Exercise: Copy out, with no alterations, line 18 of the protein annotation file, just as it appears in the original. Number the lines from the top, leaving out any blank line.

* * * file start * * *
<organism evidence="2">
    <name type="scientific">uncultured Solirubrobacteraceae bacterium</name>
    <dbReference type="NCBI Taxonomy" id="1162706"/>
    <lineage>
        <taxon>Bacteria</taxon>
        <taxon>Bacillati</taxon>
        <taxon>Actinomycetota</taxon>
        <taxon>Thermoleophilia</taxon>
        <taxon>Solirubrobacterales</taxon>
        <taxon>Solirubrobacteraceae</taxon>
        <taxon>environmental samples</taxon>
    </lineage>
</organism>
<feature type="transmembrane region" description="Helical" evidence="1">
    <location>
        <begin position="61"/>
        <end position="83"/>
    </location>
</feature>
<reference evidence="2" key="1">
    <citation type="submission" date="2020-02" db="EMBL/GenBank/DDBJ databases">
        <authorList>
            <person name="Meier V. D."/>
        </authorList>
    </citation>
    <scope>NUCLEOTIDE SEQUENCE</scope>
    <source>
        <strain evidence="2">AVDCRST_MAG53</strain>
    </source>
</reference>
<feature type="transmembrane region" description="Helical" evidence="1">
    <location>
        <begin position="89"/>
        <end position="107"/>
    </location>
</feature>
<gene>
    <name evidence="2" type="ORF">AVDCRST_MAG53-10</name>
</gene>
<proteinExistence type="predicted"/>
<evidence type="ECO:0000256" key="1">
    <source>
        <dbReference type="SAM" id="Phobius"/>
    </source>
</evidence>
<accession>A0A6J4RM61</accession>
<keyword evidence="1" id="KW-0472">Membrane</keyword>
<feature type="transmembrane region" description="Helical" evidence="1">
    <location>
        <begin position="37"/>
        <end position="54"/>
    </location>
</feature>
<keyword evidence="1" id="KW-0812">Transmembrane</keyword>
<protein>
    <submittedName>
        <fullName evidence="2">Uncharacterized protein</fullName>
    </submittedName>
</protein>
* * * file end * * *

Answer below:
    </location>